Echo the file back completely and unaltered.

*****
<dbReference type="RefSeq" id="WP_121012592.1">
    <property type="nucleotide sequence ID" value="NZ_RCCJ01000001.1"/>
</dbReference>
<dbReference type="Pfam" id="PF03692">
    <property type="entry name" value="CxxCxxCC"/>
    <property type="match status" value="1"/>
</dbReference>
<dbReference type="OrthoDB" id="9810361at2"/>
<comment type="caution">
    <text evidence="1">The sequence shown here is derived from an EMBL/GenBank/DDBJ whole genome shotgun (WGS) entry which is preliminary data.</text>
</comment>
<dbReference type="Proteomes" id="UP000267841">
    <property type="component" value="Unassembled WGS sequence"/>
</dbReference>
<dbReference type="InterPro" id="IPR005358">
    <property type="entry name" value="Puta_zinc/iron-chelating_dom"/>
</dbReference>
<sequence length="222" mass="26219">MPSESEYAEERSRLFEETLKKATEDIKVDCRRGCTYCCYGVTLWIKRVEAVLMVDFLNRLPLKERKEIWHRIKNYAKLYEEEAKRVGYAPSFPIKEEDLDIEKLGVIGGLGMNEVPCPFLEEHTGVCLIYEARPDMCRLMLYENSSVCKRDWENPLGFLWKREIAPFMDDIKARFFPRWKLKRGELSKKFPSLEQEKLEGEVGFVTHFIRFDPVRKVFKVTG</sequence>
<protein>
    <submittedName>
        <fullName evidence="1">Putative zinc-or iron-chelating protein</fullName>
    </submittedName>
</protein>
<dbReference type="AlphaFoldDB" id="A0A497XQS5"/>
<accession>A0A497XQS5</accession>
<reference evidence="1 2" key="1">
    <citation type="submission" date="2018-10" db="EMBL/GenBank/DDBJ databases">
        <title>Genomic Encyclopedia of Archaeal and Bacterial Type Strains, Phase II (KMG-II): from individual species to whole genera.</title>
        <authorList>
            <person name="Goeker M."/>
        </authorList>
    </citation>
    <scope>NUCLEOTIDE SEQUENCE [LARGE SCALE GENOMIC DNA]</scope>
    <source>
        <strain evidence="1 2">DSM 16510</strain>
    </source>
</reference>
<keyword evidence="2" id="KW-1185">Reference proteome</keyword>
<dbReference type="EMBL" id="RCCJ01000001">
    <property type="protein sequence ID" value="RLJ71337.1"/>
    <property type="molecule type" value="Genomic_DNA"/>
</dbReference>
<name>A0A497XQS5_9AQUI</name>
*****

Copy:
<dbReference type="RefSeq" id="WP_121012592.1">
    <property type="nucleotide sequence ID" value="NZ_RCCJ01000001.1"/>
</dbReference>
<dbReference type="Pfam" id="PF03692">
    <property type="entry name" value="CxxCxxCC"/>
    <property type="match status" value="1"/>
</dbReference>
<dbReference type="OrthoDB" id="9810361at2"/>
<comment type="caution">
    <text evidence="1">The sequence shown here is derived from an EMBL/GenBank/DDBJ whole genome shotgun (WGS) entry which is preliminary data.</text>
</comment>
<dbReference type="Proteomes" id="UP000267841">
    <property type="component" value="Unassembled WGS sequence"/>
</dbReference>
<dbReference type="InterPro" id="IPR005358">
    <property type="entry name" value="Puta_zinc/iron-chelating_dom"/>
</dbReference>
<sequence length="222" mass="26219">MPSESEYAEERSRLFEETLKKATEDIKVDCRRGCTYCCYGVTLWIKRVEAVLMVDFLNRLPLKERKEIWHRIKNYAKLYEEEAKRVGYAPSFPIKEEDLDIEKLGVIGGLGMNEVPCPFLEEHTGVCLIYEARPDMCRLMLYENSSVCKRDWENPLGFLWKREIAPFMDDIKARFFPRWKLKRGELSKKFPSLEQEKLEGEVGFVTHFIRFDPVRKVFKVTG</sequence>
<protein>
    <submittedName>
        <fullName evidence="1">Putative zinc-or iron-chelating protein</fullName>
    </submittedName>
</protein>
<dbReference type="AlphaFoldDB" id="A0A497XQS5"/>
<accession>A0A497XQS5</accession>
<reference evidence="1 2" key="1">
    <citation type="submission" date="2018-10" db="EMBL/GenBank/DDBJ databases">
        <title>Genomic Encyclopedia of Archaeal and Bacterial Type Strains, Phase II (KMG-II): from individual species to whole genera.</title>
        <authorList>
            <person name="Goeker M."/>
        </authorList>
    </citation>
    <scope>NUCLEOTIDE SEQUENCE [LARGE SCALE GENOMIC DNA]</scope>
    <source>
        <strain evidence="1 2">DSM 16510</strain>
    </source>
</reference>
<keyword evidence="2" id="KW-1185">Reference proteome</keyword>
<dbReference type="EMBL" id="RCCJ01000001">
    <property type="protein sequence ID" value="RLJ71337.1"/>
    <property type="molecule type" value="Genomic_DNA"/>
</dbReference>
<name>A0A497XQS5_9AQUI</name>